Make us your home page

Today’s top headlines delivered to you daily.

(View our Privacy Policy)

Epilogue | Elizabeth MacManus

Elizabeth MacManus could fill a museum from her home or her mind

Elizabeth MacManus wrote several history books while collecting both facts and artifacts.

MIKE PEASE | Times (2004)

Elizabeth MacManus wrote several history books while collecting both facts and artifacts.

LUTZ — Elizabeth MacManus always saw the big picture.

She saved everything — newspaper clips, greeting cards, photographs, trinkets. Volumes of history sat in her brain's filing system.

Some of her things landed in museum collections, shadowbox displays or books. Some stayed tucked deeply in her closet, awaiting the perfect destination.

In her mysterious grand vision, everything had a place.

• • •

Mrs. MacManus was born in 1923 in what is now called Land O'Lakes. Her father, German immigrant Mike Riegler, was the area's first settler in 1911.

He came to grow oranges. His family chipped in.

"She raised chickens, she sold eggs, and she worked on those groves even after she was a mother and raising children," said her friend, Betty Suydam. "She could work like a man. She would pick up those big heavy sacks, 50 pounds or more. It was just amazing."

She dated only one person — her husband, Cameron, who died last year. He was sharply funny, a bit of a rabble rouser. She was painfully shy. When they got engaged, no one understood the pairing.

"One of the things that attracted him to my mother was that he never could quite figure her out," said their daughter, Susan MacManus. "She was so intriguing and so complex."

She taught her three children to read early. She took them to a different part of Florida every summer — the Ringling Museum, St. Augustine, Sanibel Island.

She insisted they be educated and develop their own interests. Lou and Cameron Mac­Manus became medical doctors. Susan MacManus became a political scientist at the University of South Florida.

Their mother, always curious, seeped up information about her community. She recorded oral histories from people in town. She pored over microfilm at libraries.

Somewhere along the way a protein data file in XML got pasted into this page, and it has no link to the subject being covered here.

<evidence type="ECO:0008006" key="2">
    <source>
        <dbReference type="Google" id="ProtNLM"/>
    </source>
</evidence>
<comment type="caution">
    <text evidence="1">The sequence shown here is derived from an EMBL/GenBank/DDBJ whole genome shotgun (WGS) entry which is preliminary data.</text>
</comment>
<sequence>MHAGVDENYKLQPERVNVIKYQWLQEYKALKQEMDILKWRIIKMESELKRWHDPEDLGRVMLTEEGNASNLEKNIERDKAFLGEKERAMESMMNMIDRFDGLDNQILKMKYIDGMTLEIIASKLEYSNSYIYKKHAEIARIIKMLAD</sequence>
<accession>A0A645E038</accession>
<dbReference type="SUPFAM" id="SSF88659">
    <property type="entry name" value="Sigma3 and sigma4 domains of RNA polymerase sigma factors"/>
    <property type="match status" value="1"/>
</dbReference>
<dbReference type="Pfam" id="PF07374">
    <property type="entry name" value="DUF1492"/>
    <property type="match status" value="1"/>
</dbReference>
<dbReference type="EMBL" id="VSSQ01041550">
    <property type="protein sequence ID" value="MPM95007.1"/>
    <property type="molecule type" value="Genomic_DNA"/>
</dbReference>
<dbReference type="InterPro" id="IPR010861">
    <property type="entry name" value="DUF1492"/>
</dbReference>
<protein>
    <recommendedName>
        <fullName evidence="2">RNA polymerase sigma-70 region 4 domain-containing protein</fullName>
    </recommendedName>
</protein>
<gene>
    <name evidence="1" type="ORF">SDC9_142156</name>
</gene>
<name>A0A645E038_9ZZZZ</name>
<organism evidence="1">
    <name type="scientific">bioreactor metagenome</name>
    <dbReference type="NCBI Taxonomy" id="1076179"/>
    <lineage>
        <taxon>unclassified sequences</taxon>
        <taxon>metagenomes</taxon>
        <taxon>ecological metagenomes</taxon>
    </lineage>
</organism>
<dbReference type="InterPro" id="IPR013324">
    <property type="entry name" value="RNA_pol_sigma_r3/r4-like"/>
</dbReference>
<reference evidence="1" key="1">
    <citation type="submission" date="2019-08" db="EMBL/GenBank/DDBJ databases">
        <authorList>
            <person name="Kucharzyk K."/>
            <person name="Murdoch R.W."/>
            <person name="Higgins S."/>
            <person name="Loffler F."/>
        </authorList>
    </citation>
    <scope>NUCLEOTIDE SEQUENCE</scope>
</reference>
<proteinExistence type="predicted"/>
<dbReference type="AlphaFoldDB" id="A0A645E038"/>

She collected things.

A turn-of-the-century music box. An orange tea set from her childhood. Two cabinets of crystal.

A display of Indian arrowheads. A calendar from the 1800s. An old chifforobe from a hotel in Ybor City.

Buttons. Coffee grinders. A cigar press. Thousands of antique photos.

She stored it in closets and her garage. Some of it was worth money. Some, not a penny.

"I've got enough stuff to fill five buildings already," she told the St. Petersburg Times in 2002.

She wanted to share her knowledge with everyone. In 1998, she published a book she wrote with her daughter called Citrus, Sawmills, Critters, and Crackers: Life in Early Lutz and Central Pasco County.

She let schoolchildren visit her home. She dreamed of opening a local museum, but was never able to raise the money. She loaned items out to schools.

Until losing her vision to diabetes, she wrote historical articles for the St. Petersburg Times. Even blind, she could describe her collection perfectly.

On her 80th birthday, 135 people attended her party. They brought artifacts — a sculpture welded from railroad spikes in 1968, an old first-grade desk.

Recently, she and Susan MacManus co-wrote another book, Going, Going, Almost Gone: Lutz-Land O'Lakes Pioneers Share Their Precious Memories. It's a collection of the oral histories Mrs. MacManus saved.

It's due out this year. She never got to hold the final version.